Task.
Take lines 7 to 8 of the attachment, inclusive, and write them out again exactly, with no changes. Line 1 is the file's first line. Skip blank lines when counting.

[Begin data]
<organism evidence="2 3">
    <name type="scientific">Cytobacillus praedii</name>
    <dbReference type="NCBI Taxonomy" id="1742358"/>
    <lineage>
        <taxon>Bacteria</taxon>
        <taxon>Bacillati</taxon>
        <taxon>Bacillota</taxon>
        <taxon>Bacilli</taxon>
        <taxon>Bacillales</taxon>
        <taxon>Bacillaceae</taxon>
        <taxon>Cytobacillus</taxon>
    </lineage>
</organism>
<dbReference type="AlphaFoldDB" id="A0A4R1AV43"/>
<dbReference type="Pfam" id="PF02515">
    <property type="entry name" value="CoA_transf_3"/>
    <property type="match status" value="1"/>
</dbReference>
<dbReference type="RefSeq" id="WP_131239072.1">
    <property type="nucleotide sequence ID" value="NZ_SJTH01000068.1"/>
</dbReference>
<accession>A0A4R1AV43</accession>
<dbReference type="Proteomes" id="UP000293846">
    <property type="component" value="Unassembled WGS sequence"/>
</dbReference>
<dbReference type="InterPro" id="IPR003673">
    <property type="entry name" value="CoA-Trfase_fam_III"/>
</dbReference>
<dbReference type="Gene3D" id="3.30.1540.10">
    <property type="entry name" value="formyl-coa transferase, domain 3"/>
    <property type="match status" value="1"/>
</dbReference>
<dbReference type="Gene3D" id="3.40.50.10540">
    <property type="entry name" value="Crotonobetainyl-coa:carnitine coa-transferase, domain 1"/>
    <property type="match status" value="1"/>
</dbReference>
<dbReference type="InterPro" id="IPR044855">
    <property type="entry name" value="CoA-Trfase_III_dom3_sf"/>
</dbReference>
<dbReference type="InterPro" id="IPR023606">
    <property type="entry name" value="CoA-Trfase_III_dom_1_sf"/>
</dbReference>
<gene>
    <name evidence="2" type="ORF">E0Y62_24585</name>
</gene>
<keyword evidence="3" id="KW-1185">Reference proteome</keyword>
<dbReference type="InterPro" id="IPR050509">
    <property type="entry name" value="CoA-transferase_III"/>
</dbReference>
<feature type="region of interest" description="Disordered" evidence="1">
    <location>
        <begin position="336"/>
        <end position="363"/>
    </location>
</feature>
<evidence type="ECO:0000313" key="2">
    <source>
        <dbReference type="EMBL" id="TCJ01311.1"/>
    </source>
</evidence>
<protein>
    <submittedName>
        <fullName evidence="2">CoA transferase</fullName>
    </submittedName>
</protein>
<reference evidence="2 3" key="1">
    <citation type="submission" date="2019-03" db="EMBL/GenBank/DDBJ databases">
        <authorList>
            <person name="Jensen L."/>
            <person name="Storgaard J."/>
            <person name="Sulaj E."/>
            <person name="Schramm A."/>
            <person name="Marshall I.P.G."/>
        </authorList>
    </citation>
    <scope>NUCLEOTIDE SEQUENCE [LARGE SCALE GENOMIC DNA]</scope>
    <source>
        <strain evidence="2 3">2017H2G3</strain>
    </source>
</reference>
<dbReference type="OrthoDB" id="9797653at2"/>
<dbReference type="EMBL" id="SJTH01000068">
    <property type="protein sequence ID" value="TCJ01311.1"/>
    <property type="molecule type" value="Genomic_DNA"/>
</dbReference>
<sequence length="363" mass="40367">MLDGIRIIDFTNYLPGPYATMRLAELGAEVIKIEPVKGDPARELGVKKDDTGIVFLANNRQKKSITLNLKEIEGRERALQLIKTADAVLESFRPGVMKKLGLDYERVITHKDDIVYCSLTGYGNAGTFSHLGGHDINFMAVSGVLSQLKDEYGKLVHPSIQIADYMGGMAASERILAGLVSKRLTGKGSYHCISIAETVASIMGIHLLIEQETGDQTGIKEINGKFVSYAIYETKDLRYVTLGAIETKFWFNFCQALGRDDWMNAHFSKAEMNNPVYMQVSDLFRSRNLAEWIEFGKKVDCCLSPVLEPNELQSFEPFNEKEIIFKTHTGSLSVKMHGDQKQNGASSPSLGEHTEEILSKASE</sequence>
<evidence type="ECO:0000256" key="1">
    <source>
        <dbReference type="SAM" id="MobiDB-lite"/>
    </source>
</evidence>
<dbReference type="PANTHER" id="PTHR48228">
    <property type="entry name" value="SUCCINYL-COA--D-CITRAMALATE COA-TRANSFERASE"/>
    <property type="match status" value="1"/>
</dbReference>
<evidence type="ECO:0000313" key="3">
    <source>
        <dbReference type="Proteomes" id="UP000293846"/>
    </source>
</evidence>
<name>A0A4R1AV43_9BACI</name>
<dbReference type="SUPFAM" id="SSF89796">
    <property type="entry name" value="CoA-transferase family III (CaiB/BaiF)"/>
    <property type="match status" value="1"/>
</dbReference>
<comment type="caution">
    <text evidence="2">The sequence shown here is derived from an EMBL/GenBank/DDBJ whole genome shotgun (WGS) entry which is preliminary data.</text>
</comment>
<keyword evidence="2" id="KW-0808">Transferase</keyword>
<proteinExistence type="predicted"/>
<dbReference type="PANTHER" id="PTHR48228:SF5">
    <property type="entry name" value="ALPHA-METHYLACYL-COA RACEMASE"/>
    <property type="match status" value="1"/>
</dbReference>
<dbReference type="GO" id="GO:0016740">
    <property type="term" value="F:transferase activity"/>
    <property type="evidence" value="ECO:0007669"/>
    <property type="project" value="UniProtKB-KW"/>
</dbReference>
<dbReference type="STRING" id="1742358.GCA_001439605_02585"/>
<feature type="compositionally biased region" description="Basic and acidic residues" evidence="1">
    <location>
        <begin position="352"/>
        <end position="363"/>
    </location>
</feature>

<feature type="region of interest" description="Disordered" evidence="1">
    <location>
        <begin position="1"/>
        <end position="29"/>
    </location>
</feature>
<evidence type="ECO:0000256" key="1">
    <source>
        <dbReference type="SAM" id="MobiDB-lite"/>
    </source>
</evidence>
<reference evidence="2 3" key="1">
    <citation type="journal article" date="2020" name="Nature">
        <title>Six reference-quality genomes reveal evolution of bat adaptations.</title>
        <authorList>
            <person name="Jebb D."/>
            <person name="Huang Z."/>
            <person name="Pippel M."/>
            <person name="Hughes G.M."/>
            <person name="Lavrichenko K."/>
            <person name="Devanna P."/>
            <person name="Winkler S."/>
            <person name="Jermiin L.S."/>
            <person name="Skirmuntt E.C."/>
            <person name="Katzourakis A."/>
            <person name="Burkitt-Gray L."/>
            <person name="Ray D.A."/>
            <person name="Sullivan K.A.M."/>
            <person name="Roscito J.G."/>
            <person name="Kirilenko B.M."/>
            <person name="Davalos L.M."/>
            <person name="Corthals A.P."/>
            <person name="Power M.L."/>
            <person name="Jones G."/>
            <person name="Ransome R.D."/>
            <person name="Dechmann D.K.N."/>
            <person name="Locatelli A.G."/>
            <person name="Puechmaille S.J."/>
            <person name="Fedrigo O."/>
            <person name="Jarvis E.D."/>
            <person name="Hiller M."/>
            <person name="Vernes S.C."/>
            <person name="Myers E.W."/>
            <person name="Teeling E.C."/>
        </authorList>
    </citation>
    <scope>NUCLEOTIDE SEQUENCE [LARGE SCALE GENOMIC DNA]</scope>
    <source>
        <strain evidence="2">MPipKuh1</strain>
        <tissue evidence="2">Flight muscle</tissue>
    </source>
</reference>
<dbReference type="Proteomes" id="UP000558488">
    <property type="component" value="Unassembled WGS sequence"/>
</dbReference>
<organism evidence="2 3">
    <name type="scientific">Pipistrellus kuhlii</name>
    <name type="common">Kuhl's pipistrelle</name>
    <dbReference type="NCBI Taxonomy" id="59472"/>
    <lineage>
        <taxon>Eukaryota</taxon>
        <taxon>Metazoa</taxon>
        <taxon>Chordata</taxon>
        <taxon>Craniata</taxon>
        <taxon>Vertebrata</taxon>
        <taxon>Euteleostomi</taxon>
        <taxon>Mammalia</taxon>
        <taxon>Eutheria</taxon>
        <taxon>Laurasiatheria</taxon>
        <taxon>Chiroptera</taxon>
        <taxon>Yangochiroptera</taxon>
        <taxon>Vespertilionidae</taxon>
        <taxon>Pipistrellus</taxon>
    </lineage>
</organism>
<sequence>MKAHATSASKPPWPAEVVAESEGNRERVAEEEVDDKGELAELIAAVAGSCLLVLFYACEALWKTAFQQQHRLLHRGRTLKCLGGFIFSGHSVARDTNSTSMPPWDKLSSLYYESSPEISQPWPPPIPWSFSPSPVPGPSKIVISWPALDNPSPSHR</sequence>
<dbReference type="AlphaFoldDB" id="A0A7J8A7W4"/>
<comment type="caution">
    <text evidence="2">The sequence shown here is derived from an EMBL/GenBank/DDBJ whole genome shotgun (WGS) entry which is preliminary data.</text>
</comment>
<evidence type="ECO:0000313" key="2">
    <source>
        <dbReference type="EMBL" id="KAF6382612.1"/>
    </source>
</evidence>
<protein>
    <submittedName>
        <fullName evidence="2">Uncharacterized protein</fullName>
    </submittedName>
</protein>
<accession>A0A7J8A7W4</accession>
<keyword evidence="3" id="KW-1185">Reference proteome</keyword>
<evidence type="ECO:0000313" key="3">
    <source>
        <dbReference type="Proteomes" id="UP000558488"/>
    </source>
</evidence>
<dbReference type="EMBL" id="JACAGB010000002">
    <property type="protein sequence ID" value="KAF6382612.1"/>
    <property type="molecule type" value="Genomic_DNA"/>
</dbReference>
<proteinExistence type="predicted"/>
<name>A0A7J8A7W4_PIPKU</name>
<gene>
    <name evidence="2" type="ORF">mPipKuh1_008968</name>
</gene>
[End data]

        <taxon>Bacillota</taxon>
        <taxon>Bacilli</taxon>